David Bernhardt: Senate confirms ‘dangerous, unqualified, conflicted’ former oil lobbyist as Interior Secretary

Mr Bernhardt is expected to carry on the policies that have made the Trump administration's Interior Department work synonymous with expanding oil and gas drilling

Clark Mindock
New York
Thursday 11 April 2019 15:52 BST

The US Senate has confirmed a former oil and gas lobbyist as secretary of the Interior Department, an appointment that critics say elevates a "dangerous, unqualified, and conflicted" individual to a post overseeing the permitting process for a fossil fuel drilling in a large swath of the United States.

David Bernhardt was confirmed 56-41, with senators largely voting along party lines for Donald Trump's nominee.

Mr Bernhardt's confirmation comes in spite of persistent ethical concerns, and doubts that he could conduct oversight of the Interior Department independently, given his previous employment as a lobbyist advocating on behalf of oil and gas interests during the Obama administration.

In the days leading to the vote, Mr Bernhardt's nomination had attracted plenty of protests in Washington, including those who showed a penchant for theatrics by marching on Senate majority leader Mitch McConnell's office wearing swamp creature costumes. Democrats, meanwhile, warned that the confirmation was being rushed and constituted a danger to American resources — and at least eight senators alongside four government watchdog groups urged the Interior's inspector general to open an investigation into Mr Bernhardt.

"McConnell just rushed David Bernhardt's nomination through the Senate. Bernhardt sets a new standard for dangerous, unqualified, and conflicted cabinet members in the Trump administration," tweeted senator Ron Wyden.

Despite those concerns, Mr Bernhardt has effectively been leading the department for months, ever since former secretary Ryan Zinke resigned in December amid multiple investigations including one that was referred to the Department of Justice to determine if a deal with the oil and gas company Halliburton in his home state Montana constituted a conflict of interest.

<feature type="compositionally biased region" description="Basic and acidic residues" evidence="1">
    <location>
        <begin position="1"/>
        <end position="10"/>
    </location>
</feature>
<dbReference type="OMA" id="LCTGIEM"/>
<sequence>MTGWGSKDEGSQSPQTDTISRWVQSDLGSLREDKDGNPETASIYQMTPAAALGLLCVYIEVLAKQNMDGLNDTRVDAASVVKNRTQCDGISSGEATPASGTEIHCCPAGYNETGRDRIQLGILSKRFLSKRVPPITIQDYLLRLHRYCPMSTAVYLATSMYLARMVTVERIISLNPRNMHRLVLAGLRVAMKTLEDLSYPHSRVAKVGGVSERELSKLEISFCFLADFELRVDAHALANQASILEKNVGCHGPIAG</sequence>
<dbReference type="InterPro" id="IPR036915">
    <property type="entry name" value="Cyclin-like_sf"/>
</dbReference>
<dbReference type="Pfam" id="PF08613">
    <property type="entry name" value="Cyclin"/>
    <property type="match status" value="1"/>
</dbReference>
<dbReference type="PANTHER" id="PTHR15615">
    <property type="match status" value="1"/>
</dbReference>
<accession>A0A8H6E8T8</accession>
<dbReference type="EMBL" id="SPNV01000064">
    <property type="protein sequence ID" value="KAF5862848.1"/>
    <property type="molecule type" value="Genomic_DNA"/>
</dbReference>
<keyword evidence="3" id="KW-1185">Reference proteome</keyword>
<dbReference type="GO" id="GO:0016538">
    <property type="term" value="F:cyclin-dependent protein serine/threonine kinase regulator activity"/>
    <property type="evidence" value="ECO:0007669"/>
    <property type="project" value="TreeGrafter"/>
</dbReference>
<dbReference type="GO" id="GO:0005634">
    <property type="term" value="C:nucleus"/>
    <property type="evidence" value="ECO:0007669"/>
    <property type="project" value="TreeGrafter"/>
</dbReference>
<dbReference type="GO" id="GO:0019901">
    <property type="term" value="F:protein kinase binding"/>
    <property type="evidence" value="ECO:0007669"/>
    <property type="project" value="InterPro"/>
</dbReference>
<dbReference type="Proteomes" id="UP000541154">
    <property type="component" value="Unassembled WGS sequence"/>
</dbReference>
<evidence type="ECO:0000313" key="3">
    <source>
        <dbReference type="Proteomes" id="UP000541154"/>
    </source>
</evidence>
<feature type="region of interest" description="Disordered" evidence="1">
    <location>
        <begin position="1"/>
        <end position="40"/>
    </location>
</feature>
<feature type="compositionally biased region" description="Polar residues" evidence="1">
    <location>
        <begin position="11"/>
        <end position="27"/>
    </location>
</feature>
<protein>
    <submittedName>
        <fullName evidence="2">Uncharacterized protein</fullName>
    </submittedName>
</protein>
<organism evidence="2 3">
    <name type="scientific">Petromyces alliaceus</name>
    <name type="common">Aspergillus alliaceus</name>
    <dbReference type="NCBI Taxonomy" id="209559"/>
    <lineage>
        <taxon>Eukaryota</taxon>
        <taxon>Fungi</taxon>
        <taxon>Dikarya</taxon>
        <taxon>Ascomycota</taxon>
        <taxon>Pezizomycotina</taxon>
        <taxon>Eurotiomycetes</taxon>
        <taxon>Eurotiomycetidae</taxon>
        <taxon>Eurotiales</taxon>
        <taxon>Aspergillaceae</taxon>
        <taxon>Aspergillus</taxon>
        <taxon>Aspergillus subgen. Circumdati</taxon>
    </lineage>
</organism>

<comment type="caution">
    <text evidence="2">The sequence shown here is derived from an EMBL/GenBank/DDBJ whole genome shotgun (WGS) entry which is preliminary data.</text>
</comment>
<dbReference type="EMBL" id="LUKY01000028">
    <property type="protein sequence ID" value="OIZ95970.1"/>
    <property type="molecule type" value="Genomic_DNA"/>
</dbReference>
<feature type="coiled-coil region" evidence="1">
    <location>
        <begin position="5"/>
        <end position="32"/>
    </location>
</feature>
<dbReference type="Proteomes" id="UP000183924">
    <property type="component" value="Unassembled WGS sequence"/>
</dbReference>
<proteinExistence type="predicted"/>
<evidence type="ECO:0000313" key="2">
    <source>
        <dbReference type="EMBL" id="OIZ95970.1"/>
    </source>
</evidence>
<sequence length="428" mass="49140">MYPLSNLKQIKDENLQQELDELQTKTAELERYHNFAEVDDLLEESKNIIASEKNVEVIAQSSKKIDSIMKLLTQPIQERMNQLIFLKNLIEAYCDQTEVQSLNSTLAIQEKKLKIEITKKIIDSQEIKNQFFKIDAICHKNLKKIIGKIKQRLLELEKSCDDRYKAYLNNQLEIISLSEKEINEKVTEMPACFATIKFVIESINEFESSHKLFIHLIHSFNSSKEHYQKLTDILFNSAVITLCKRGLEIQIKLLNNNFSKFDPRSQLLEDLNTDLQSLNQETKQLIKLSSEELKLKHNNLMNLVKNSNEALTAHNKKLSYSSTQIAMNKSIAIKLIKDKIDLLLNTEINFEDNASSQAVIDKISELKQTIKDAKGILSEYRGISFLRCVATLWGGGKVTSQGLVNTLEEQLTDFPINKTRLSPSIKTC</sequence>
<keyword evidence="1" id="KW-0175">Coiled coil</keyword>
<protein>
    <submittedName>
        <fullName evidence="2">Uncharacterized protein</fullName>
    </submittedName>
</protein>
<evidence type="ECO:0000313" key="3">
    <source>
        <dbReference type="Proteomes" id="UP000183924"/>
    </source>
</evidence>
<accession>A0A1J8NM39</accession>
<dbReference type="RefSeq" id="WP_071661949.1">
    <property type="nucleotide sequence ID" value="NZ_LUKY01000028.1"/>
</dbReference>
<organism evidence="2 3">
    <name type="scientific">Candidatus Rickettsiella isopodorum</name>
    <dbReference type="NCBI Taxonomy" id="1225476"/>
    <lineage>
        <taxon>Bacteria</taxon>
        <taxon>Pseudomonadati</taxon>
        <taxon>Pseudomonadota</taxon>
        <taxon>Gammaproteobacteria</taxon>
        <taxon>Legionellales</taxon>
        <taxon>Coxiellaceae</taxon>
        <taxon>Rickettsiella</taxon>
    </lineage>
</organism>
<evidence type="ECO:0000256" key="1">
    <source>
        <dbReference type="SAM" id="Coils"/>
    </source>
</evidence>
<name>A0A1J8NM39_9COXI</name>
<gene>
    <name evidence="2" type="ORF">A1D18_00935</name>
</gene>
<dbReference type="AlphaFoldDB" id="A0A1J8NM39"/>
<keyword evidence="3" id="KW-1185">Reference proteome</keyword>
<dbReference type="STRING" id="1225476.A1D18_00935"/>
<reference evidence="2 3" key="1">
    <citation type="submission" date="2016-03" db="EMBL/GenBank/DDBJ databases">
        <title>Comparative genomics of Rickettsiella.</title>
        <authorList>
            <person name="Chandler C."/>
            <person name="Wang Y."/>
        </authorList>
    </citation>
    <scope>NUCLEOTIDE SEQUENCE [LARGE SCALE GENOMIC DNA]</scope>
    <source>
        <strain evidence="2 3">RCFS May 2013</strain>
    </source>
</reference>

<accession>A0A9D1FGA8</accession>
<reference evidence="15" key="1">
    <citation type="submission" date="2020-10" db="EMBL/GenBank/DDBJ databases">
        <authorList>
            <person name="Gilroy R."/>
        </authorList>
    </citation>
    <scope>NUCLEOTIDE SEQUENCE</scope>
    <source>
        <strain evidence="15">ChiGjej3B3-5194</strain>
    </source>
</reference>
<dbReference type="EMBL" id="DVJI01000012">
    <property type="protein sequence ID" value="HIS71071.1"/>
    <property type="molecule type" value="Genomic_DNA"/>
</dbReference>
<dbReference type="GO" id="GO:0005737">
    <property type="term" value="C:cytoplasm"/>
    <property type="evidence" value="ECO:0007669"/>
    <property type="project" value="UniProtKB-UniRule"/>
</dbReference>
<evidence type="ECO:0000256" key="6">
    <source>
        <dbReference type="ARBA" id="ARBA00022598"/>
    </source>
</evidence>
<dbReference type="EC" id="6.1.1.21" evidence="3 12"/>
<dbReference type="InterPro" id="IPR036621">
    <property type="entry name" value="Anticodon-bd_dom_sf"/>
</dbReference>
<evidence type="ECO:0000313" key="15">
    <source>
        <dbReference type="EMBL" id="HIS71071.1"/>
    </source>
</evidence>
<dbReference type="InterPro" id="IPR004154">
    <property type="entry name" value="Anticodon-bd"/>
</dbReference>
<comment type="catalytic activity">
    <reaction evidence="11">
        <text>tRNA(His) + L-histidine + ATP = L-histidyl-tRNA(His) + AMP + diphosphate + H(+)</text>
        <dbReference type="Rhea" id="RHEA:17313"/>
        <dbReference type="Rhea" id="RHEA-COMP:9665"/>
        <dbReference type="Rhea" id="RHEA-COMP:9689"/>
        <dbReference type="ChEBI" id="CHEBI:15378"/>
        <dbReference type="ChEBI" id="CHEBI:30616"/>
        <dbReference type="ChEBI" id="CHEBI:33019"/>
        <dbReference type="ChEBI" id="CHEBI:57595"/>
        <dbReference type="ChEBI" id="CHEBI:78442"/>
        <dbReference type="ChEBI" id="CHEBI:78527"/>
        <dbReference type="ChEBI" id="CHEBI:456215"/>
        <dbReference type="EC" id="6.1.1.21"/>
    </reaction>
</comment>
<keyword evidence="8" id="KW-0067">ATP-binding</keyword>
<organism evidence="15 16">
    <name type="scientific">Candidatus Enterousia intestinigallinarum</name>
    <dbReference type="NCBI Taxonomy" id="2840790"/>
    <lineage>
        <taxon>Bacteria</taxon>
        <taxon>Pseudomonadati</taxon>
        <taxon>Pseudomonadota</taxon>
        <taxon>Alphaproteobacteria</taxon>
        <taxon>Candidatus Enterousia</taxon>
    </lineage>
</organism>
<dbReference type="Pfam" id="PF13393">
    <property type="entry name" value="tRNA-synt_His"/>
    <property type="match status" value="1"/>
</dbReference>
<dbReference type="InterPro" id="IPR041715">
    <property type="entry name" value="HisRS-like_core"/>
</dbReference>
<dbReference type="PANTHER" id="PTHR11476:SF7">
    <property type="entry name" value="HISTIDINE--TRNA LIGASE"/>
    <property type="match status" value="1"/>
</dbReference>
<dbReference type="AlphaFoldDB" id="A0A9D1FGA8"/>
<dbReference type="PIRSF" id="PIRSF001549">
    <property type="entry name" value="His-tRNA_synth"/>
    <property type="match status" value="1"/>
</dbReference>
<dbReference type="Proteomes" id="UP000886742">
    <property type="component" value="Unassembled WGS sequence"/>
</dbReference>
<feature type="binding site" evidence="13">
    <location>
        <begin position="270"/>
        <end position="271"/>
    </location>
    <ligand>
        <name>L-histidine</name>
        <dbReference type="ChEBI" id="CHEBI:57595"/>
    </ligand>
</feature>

Before Mr Zinke's departure, Mr Bernhardt had helped in the effort to expand oil and gas drilling on roughly 500 miles worth of land that the Interior Department controls, and had previously been off-limits for drilling operations.

During Mr Zinke's tenure, the Trump administration's approach to stewardship of the nation's interior had become well known for its efforts to open up drilling in the Arctic National Wildlife Refugee, to expand offshore oil and gas drilling, and to limit the cut the number of animals protected by the endangered species act.

Support free-thinking journalism and attend Independent events

"David Bernhardt spent much of his career lobbing for fossil fuel and agricultural interests, and the president putting him in charge of regulating his former clients is a perfect example of everything wrong with this administration," said House Natural Resources Committee chairman Raul Grijalva following the nomination announcement in February.

"We intend to conduct vigorous oversight of Mr. Bernhardt’s industry ties and how they may influence his policy decisions," Mr Grijalva continued in a statement following the nomination. "This administration has lost the benefit of the doubt, thanks in no small part to Ryan Zinke’s failed tenure at the Interior Department. We expect Mr. Bernhardt to right the ship and will act in his absence if he doesn’t".

Mr Bernhardt is known as a Washington insider, who spent eight years during the Obama administration lobbying on behalf of clients like Samson Resources — the largest privately held crude oil and natural gas company in the US — as well as other heavyweights in the oil industry like Halliburton and the Independent Patroleum Association of America, which is a consortium of thousands of oil and gas companies across the US.

His confirmation was decried by environmental groups.

“If this was the Department of Oil and Gas Drilling, David Bernhardt would be the perfect candidate for the job. But as Deputy Interior Secretary, Bernhardt proved over and over again that he will always put his former clients’ wishes ahead of the needs of America’s public lands," Aaron Weiss, the deputy director of the Centre for Western Priorities, said in a statement.

Join our commenting forum

Join thought-provoking conversations, follow other Independent readers and see their replies


Thank you for registering

Please refresh the page or navigate to another page on the site to be automatically logged inPlease refresh your browser to be logged in